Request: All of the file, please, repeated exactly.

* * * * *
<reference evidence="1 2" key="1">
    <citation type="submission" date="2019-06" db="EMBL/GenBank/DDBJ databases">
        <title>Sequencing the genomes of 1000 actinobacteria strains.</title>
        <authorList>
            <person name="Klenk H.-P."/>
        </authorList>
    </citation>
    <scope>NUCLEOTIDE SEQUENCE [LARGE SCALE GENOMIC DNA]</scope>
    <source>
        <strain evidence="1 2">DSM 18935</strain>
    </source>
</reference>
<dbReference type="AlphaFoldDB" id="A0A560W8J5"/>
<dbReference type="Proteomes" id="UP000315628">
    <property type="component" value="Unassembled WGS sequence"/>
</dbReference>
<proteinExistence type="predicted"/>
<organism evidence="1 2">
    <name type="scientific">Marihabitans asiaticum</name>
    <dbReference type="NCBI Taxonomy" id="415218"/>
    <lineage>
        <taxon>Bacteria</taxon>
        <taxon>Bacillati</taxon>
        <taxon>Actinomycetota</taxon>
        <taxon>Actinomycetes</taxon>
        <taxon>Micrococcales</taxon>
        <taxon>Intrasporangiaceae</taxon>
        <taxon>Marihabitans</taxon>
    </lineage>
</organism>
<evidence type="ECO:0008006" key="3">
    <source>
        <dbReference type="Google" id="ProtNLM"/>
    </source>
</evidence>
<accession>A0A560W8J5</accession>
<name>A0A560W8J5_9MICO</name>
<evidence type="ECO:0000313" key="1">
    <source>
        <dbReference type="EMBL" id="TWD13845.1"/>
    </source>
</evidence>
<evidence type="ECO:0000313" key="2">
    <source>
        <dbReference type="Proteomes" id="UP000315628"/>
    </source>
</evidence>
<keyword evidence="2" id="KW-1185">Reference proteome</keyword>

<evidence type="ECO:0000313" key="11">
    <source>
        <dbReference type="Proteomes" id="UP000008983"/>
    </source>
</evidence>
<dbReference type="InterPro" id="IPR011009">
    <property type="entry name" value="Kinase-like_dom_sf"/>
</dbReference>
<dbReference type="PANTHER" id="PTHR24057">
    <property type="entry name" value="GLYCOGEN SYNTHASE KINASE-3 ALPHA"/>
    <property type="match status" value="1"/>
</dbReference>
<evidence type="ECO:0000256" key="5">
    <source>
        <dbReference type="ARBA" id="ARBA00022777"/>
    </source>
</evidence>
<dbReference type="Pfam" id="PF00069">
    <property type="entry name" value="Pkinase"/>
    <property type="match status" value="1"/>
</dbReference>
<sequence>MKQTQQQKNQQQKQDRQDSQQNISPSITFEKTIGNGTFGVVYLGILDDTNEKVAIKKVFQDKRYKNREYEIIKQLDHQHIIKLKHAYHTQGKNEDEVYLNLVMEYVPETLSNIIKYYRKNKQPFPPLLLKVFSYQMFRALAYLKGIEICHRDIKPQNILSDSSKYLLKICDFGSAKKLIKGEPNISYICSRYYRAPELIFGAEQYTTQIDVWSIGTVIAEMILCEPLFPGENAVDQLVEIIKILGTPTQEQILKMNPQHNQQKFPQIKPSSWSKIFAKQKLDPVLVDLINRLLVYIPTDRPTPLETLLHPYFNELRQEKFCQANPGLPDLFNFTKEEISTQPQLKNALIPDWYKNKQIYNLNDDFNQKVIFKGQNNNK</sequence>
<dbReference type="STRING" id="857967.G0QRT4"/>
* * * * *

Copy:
<reference evidence="1 2" key="1">
    <citation type="submission" date="2019-06" db="EMBL/GenBank/DDBJ databases">
        <title>Sequencing the genomes of 1000 actinobacteria strains.</title>
        <authorList>
            <person name="Klenk H.-P."/>
        </authorList>
    </citation>
    <scope>NUCLEOTIDE SEQUENCE [LARGE SCALE GENOMIC DNA]</scope>
    <source>
        <strain evidence="1 2">DSM 18935</strain>
    </source>
</reference>
<dbReference type="AlphaFoldDB" id="A0A560W8J5"/>
<dbReference type="Proteomes" id="UP000315628">
    <property type="component" value="Unassembled WGS sequence"/>
</dbReference>
<proteinExistence type="predicted"/>
<organism evidence="1 2">
    <name type="scientific">Marihabitans asiaticum</name>
    <dbReference type="NCBI Taxonomy" id="415218"/>
    <lineage>
        <taxon>Bacteria</taxon>
        <taxon>Bacillati</taxon>
        <taxon>Actinomycetota</taxon>
        <taxon>Actinomycetes</taxon>
        <taxon>Micrococcales</taxon>
        <taxon>Intrasporangiaceae</taxon>
        <taxon>Marihabitans</taxon>
    </lineage>
</organism>
<evidence type="ECO:0008006" key="3">
    <source>
        <dbReference type="Google" id="ProtNLM"/>
    </source>
</evidence>
<accession>A0A560W8J5</accession>
<name>A0A560W8J5_9MICO</name>
<evidence type="ECO:0000313" key="1">
    <source>
        <dbReference type="EMBL" id="TWD13845.1"/>
    </source>
</evidence>
<evidence type="ECO:0000313" key="2">
    <source>
        <dbReference type="Proteomes" id="UP000315628"/>
    </source>
</evidence>
<keyword evidence="2" id="KW-1185">Reference proteome</keyword>

<evidence type="ECO:0000313" key="11">
    <source>
        <dbReference type="Proteomes" id="UP000008983"/>
    </source>
</evidence>
<dbReference type="InterPro" id="IPR011009">
    <property type="entry name" value="Kinase-like_dom_sf"/>
</dbReference>
<dbReference type="PANTHER" id="PTHR24057">
    <property type="entry name" value="GLYCOGEN SYNTHASE KINASE-3 ALPHA"/>
    <property type="match status" value="1"/>
</dbReference>
<evidence type="ECO:0000256" key="5">
    <source>
        <dbReference type="ARBA" id="ARBA00022777"/>
    </source>
</evidence>
<dbReference type="Pfam" id="PF00069">
    <property type="entry name" value="Pkinase"/>
    <property type="match status" value="1"/>
</dbReference>
<sequence>MKQTQQQKNQQQKQDRQDSQQNISPSITFEKTIGNGTFGVVYLGILDDTNEKVAIKKVFQDKRYKNREYEIIKQLDHQHIIKLKHAYHTQGKNEDEVYLNLVMEYVPETLSNIIKYYRKNKQPFPPLLLKVFSYQMFRALAYLKGIEICHRDIKPQNILSDSSKYLLKICDFGSAKKLIKGEPNISYICSRYYRAPELIFGAEQYTTQIDVWSIGTVIAEMILCEPLFPGENAVDQLVEIIKILGTPTQEQILKMNPQHNQQKFPQIKPSSWSKIFAKQKLDPVLVDLINRLLVYIPTDRPTPLETLLHPYFNELRQEKFCQANPGLPDLFNFTKEEISTQPQLKNALIPDWYKNKQIYNLNDDFNQKVIFKGQNNNK</sequence>
<dbReference type="STRING" id="857967.G0QRT4"/>